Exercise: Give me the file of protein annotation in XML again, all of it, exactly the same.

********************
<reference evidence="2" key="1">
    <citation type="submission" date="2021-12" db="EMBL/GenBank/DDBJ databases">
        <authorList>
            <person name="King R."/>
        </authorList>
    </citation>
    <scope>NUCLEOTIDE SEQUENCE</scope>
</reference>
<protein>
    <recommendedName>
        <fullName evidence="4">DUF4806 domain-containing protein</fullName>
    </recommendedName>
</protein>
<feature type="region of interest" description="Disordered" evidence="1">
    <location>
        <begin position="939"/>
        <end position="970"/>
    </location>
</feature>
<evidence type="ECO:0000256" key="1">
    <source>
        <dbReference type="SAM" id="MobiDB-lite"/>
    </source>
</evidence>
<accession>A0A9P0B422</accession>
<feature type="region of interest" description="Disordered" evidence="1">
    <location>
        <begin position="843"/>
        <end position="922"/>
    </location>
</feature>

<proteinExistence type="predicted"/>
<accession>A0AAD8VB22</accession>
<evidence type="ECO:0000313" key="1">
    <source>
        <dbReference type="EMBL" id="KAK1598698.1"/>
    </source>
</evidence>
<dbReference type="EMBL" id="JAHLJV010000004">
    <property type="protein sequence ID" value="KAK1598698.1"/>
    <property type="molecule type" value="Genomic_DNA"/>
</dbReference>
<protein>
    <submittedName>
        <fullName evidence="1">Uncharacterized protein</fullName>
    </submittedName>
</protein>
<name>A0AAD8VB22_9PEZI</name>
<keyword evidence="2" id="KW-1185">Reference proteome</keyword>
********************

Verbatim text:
<reference evidence="2" key="1">
    <citation type="submission" date="2021-12" db="EMBL/GenBank/DDBJ databases">
        <authorList>
            <person name="King R."/>
        </authorList>
    </citation>
    <scope>NUCLEOTIDE SEQUENCE</scope>
</reference>
<protein>
    <recommendedName>
        <fullName evidence="4">DUF4806 domain-containing protein</fullName>
    </recommendedName>
</protein>
<feature type="region of interest" description="Disordered" evidence="1">
    <location>
        <begin position="939"/>
        <end position="970"/>
    </location>
</feature>
<evidence type="ECO:0000256" key="1">
    <source>
        <dbReference type="SAM" id="MobiDB-lite"/>
    </source>
</evidence>
<accession>A0A9P0B422</accession>
<feature type="region of interest" description="Disordered" evidence="1">
    <location>
        <begin position="843"/>
        <end position="922"/>
    </location>
</feature>

<proteinExistence type="predicted"/>
<accession>A0AAD8VB22</accession>
<evidence type="ECO:0000313" key="1">
    <source>
        <dbReference type="EMBL" id="KAK1598698.1"/>
    </source>
</evidence>
<dbReference type="EMBL" id="JAHLJV010000004">
    <property type="protein sequence ID" value="KAK1598698.1"/>
    <property type="molecule type" value="Genomic_DNA"/>
</dbReference>
<protein>
    <submittedName>
        <fullName evidence="1">Uncharacterized protein</fullName>
    </submittedName>
</protein>
<name>A0AAD8VB22_9PEZI</name>
<keyword evidence="2" id="KW-1185">Reference proteome</keyword>